Scanned image of the page. Keyboard directions: use + to zoom in, - to zoom out, arrow keys to pan inside the viewer.

Page Options


Something wrong?

Something wrong with this page? Report problem.

Rights / Permissions

The University of Michigan Library provides access to these materials for educational and research purposes. These materials may be under copyright. If you decide to use any of these materials, you are responsible for making your own legal assessment and securing any necessary permission. If you have questions about the collection, please contact the Bentley Historical Library at bentley.ref@umich.edu

June 25, 1993 - Image 12

Resource type:
The Detroit Jewish News, 1993-06-25

Disclaimer: Computer generated plain text may have errors. Read more about this.

With Our New TeShirt!

Subscribe Today To The Jewish News
And Receive A T-Shirt
With Our Compliments!

From the West Bank to West f3loomfield — and all points in between — The Jewish News covers
your world. And with our T-shirt, we cover new subscribers, too.

The T-shirt is durable, comfortable, easy to care for and attractive. And it comes in an array
of adults' and children's sizes. But most important, your new subscription will mean 52 information-
packed weeks of The Jewish News, plus our special supplements, delivered every Friday to your
mailbox. A $56.70 value for only $33.

A great newspaper and a complimentary T-shirt await you for our low subscription rates. Just
fill out the coupon below and return it to us. We'll fit you to a T!


Jewish News T-Shirt Offer


Please clip coupon and mail to:


Yes! Start me on a subscription to The
Jewish News for the period and amount
circled below. Please send me the T-shirt.


P.O. Box 2267
Southfield, Mich. 48037-2267


This offer is for new subscribers only.
Current subscribers may order the T-shirt
for $4.75. Allow four weeks for delivery.






1 year: $33

Payment enclosed $




2 years: $59

Out of State: $45

Please charge my MC/VISA. #

ex large



medium Child


Exp. Date





N eW S

Neo-Nazi Attack
Raises Fears

Toronto (JTA) — Police have
arrested two neo-Nazis who
assaulted and yelled anti-
Semitic insults at the Jewish
owner of an Ontario clothing
store, raising anew ques-
tions about the extent of
right-wing racism in
The confrontation began
when Elliot Eisen, 50, owner
of the Headin' West Store in
Kitchener, asked a group of
three people, two of them
dressed in neo-Nazi garb, to
leave his store.
The intruders shoved Mr.
Eisen, spat on him, shouted
anti- Semitic slurs and
threw his merchandise down
on the floor of the store in
Kitchener, about 60 miles
from Toronto.
Paul McGraw, 20, of Kit-
chener was charged with ut-
tering death threats and
assault with a weapon. And
a 17-year-old minor was
charged with trespassing.
They are both members of
the white supremacist
Heritage Front, according to
Bernie Farber, a spokesman
for the Canadian Jewish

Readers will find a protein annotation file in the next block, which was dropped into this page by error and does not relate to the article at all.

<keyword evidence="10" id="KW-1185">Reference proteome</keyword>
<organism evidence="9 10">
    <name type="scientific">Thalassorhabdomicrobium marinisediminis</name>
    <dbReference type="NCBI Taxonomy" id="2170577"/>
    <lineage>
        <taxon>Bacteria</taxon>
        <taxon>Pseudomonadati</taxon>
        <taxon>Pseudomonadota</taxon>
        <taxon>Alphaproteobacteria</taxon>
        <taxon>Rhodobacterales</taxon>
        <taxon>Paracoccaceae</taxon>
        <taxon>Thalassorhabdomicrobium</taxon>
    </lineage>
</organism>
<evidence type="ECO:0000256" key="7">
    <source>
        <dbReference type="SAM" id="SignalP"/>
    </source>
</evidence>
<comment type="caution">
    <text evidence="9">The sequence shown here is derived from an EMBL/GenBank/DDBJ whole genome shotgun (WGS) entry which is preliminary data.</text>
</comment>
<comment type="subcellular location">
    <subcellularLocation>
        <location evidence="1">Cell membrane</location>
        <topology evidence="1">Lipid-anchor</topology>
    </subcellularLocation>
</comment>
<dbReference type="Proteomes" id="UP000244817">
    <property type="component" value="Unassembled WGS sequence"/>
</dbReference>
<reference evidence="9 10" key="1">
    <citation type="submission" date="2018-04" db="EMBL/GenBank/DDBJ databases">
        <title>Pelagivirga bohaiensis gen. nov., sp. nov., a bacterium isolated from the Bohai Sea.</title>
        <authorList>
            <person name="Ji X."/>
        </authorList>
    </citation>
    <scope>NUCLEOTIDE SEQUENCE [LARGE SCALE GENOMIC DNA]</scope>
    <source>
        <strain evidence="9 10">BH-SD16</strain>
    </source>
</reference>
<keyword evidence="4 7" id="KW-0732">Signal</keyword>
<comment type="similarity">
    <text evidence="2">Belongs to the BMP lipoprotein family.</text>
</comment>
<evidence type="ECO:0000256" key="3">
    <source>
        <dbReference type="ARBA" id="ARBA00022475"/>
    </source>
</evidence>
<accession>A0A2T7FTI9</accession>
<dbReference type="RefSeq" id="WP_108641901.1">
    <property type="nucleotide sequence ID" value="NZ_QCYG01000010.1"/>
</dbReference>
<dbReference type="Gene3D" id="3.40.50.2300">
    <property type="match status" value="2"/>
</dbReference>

The incident came just
four days after skinheads
and members of the small,
yet highly vocal, Heritage
Front group clashed with
anti-racist protesters in
front of the Parliament
building in Ottawa,
shouting the Nazi salute
"Sieg Heil," among other
It was the worst outbreak
of violence in the normally
staid Canadian capital in
several years.
Jewish groups reacted
strongly to the attack in Kit-
Jewish leaders also recall-
ed an arson attack in
November on the home of
Mona Zentner, apparently
triggered by a speech by
British Holocaust denier
David Irving.
"It has opened up an un-
fortunate new chapter of
neo-Nazi activity in
Canada," Mr. Farber said.
"We can no longer be com-
Frank Dimant, executive
vice president of B'nai Brith
Canada, repeated his call for
a "national multilevel task
force" to examine the prob-
lem of hate groups and hate
propaganda and to recom-
mend legal solutions.
"This incident serves to
drive home the fact that

Canada is facing a serious
problem from racism and
violence," Mr. Dimant said.
Despite the concern of the
country's two main Jewish
groups, the number of anti-
Semitic incidents in Canada
in 1992 dropped sharply
from the previous year, ac-
cording to an annual report
released in March by B'nai
Brith's League for Human

Rabbi Dow Marmur of

Toronto's Holy Blossom
Temple, whose congregation
recently held a forum on an-
ti-Semitism, said he was not
surprised to learn that the
incidence of anti-Semitism
was on the wane according
to these reports.
"Jewish perceptions of an-
ti-Semitism baffle resear-
chers," Rabbi Marmur
"While there are strong
indications anti-Semitism is
actually decreasing in
Canada, most Canadian
Jews believe it is increasing.
The objective facts . do not
tally with subjective percep-
"While non-Jews appear to
be more tolerant, Jews feel
more vulnerable," he said.
In a feature article May 24
in Toronto's Globe and Mail,
titled "Overanxious About
Anti-Semitism," the
prestigious national daily
noted, "Prejudice against
Jews is seen to be reaching
crisis proportions, as
swastikas are painted on
synagogues and. neo-Nazis
peddle hate."
Yet, the newspaper claim-
ed, "polls show anti-Semitic
views on a long-term decline,
and watchdog groups may be
creating tension by exag-
gerating the threat to serve
their own interests."

Italian Shul
Is Marred

Rome (JTA) - Anti-Semitic
and skinhead graffiti were
scrawled on the synagogue
in the northern Italian town
of Merano earlier this mon-
th, Federico Steinhaus, pres-
ident of the local Jewish
community, reported.
Mr. Steinhaus said
swastikas, the SS insignia
and the cross-in- a-circle
symbol of New Order, an
ultra-rightist youth group
associated with skinhead .a.c-
tivities, were scrawled near
the entrance.

Back to Top

© 2022 Regents of the University of Michigan